Monday, July 12, 2010

Green Groceries on the Cheap?

We were out of town all weekend driving to Virginia and back visiting family, so with so few hours of sleep this week, I am reposting a comment on the Green Baby Guide that has plenty of content for a beginning-of-the-week blog post. Thank you so much to Joy of the Green Baby Guide for giving me the idea for this post! Enjoy!

How to Lower the Grocery Bill while still staying Green?
Good for you all for looking at your spending this closely and knowing where you put your "food dollars!" So many Americans don’t pay attention and we all know where that leads our nation… Anyway, I agree with Joy, that to go organic, a food box through a co-op weekly or bi-weekly (for a two person family, bi-weekly is enough for us) and then planning meals around it is the way to go. We get whole chickens from a local farmer and those have gone up (to nearly $12 a chicken!! Sweet heavens! This economy, I tell you what!) but between that and organic meats from our local grocer (Publix here in Florida) we keep the grocery bill at about $200/mth for two people. Now, that’s not awesome, but I share your problem that I make recipes set to serve four and they serve me… and three servings for my husband!! But here are a few super basic, but easy to overlook tips:

#1. Are you including toiletries or other houshold items in your “grocery” bill? A regular $40 grocery checkout can soar to $140 easily with a month-plus worth of shampoo, toothpaste, dish soap, paper towels, etc. in the checkout aisle. Look at buying these items in bulk through “Subscribe and Save” on (especially if you buy Seventh Generation, Alba or other “green” brands that can be super pricey in the super market!) where not only do you get bulk prices but you receive an additional 15% when you subscribe for a regular shipment (which you can cancel anytime without penalty! Bonus!) has more items in bulk but no subscription discount that I know of.

#2. ALWAYS make a list, NEVER buy anything not on the list. Ever… ever… seriously, I know we are all grownups and we think we can walk around Target without a case of the “gimme-gimmes” (a great Bernstein Bears book, by the way!) but we can’t. Make a list with literally EVERYTHING you need and buy off the list and not a single item more. Seriously, it works. This is after considering what will be in your CSA box and knowing what is in season, but don't just wander around mindlessly picking up high fructose corn syrup products wrapped in ten layers of plastic packaging. Gross...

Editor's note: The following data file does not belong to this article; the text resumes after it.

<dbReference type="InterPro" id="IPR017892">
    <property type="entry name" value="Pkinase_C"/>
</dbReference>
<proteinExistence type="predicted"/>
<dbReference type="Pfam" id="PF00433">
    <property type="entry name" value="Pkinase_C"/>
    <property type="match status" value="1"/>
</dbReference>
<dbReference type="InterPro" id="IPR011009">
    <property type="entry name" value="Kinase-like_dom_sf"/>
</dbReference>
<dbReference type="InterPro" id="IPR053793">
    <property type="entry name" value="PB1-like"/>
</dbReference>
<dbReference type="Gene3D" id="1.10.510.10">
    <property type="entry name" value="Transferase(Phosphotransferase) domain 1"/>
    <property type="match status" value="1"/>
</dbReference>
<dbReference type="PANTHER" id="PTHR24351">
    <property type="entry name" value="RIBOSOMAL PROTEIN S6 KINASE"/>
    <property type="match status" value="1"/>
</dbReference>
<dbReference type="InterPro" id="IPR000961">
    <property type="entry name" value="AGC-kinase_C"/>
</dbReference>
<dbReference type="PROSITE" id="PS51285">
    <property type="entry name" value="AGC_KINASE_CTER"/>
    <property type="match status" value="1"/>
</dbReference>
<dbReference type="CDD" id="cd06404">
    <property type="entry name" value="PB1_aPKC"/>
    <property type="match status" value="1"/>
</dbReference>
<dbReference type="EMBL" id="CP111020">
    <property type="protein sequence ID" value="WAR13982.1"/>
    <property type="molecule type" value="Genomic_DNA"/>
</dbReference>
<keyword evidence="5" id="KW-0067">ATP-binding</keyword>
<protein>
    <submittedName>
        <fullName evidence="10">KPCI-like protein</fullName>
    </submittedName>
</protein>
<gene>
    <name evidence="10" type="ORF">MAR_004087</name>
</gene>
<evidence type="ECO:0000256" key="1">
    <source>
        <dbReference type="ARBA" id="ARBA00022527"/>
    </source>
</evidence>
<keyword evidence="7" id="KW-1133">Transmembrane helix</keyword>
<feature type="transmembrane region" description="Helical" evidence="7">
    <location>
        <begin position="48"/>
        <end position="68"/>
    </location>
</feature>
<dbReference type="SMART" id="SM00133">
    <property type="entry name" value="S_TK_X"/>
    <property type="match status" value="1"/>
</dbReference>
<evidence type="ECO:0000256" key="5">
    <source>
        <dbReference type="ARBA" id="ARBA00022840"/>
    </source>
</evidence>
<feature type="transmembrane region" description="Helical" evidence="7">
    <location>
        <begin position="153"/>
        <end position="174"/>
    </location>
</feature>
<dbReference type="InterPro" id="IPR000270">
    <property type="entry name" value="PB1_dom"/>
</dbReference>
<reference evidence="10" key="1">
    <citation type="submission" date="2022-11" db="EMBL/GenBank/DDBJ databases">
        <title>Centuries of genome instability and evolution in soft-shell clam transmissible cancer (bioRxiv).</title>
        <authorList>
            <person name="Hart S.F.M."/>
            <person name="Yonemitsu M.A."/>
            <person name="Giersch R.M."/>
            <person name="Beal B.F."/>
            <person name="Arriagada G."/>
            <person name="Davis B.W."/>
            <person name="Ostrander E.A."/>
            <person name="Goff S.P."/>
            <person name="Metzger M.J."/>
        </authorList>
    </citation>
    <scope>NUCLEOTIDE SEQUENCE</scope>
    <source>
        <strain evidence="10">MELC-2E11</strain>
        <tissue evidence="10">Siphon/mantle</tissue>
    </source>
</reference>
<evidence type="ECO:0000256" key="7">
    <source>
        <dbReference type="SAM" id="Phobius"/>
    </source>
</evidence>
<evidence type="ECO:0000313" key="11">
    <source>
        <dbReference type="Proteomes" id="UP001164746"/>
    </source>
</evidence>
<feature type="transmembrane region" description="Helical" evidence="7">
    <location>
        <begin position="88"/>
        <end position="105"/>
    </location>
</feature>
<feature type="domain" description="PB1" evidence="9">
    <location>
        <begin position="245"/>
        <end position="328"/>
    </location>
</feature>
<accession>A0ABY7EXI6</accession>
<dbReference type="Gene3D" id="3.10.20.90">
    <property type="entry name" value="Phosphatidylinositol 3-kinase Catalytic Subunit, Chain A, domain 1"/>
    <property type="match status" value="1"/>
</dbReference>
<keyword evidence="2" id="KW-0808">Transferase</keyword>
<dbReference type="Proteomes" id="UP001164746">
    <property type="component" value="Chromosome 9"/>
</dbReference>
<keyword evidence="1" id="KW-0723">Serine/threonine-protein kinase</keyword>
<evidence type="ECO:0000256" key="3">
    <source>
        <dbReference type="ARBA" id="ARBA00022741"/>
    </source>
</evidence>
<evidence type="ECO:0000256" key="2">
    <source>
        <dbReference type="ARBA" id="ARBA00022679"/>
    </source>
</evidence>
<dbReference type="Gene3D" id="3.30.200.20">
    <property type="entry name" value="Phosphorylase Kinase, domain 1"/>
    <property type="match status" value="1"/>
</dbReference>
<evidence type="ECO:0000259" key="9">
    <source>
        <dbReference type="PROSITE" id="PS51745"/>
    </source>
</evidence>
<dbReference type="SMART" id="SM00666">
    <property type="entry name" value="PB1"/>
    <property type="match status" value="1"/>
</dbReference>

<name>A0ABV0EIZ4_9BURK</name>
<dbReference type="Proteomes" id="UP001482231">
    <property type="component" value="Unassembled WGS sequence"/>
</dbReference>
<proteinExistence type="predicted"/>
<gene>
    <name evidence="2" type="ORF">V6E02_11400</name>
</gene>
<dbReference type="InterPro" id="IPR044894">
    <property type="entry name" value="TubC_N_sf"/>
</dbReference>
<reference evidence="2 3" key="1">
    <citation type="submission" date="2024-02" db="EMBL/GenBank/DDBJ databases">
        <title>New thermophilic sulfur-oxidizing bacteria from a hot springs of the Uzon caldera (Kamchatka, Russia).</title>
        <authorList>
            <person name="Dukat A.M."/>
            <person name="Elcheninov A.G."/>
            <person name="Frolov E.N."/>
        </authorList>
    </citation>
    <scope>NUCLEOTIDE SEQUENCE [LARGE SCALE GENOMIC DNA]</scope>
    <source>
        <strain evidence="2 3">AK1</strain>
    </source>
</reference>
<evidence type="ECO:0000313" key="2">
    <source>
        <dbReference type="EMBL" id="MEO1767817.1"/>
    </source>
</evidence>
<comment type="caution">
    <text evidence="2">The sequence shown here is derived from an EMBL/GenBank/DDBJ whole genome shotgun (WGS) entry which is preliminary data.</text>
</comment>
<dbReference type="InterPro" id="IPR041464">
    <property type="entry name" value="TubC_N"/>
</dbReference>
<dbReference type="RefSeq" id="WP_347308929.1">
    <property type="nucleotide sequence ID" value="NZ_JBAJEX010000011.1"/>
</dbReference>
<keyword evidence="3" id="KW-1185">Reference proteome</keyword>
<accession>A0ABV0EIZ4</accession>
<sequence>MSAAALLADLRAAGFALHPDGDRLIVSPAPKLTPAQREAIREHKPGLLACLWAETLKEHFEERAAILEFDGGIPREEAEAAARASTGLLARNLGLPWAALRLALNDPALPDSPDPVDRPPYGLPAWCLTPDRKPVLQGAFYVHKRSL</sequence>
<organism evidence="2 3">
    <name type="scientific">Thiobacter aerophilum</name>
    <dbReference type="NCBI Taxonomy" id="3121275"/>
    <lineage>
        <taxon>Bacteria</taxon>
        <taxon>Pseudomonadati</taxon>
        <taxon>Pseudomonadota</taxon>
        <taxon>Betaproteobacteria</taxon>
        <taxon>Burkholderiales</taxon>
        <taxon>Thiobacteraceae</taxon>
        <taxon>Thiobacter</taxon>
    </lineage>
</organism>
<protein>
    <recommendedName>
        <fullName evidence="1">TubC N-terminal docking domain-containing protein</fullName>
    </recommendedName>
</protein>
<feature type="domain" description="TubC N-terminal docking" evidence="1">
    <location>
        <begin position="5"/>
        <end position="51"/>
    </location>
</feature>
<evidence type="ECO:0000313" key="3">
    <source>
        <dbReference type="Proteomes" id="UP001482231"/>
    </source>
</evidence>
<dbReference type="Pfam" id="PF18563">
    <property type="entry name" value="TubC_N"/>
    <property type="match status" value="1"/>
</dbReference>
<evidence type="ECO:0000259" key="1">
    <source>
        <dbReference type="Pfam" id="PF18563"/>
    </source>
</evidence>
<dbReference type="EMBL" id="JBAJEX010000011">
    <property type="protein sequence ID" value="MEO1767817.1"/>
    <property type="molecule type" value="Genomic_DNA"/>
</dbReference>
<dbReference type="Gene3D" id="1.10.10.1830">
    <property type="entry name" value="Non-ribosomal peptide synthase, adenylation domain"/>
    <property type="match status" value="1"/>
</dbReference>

#3. Become a substitutioner… I used to be a Martha Stewart recipe fanatic but dinner parties through her regularly cost $200+ because of her exotic ingredients. Even everyday recipes that call for mushroom soup when I don’t have it necessitate a trip to the store. So I am “The Great Substitioner”… I google first the item I need and substitutions for it (if something useful comes up, I go with that) but generally I just think about the item “Mushroom soup is thick, creamy, and salty” and then add accordingly with what makes sense (milk, cornstarch/cream of tartar to thicken and salt). And voila! A meal! Now, my husband is not at all picky (and he’s never had a bad meal) but in our three years I cook nightly and several times a weekend (we never eat out) and I’ve only made two meals that weren’t edible to me (none that weren’t edible to him!) One was bean soup that I reheated from the freezer and burned (it tasted like cigarettes… BLEH!) and a crockpot recipe that I followed by the book and it had no consistency and smelled like dog food… the dogs wouldn’t eat it, but my husband loved it!

#4. Use up EVERYTHING in your pantry. Challenge yourself for a month to use EVERYTHING in your pantry. It puts your cooking skills to the test and uses the Economics ideal of “sunk cost” at its best. Old canned pumpkin is not only delicious in June, but everyone loves a quick pumpkin pie cobbler because they haven’t had one in ages!

#5. Create your own standby meals and always have the ingredients on hand for them and then add in what you’ve got. Mine are quiche, vegetable soup and crumble. For quiche I either need to make a pie crust (flour, salt, butter) or have one in the freezer; eggs; milk; and whatever is leftover and soon to "go off"… meat, veggies, spinach/greens, bacon, cheese, etc. Quiche takes whatever you’ve got a little of and makes it into a meal for a family. Crumble takes whatever fruit you have that’s about to go off tomorrow, sprinkle it with lemon juice and a 1/2 cup sugar, and then put together equal parts flour and brown sugar with enough butter (a few tablespoons) of cold butter cut in to make a crumbly texture. Put that on top of the fruit and bake at 350F for about 45 minutes or until the inside begins to bubble... VOILA! Instant dessert and no one even requested it! Congratulations, you’ve just won four more wife gold stars!

Hope those help! Here is to Going Green in a bad Economy! Thank you to Green Baby Guide for the idea for this post!

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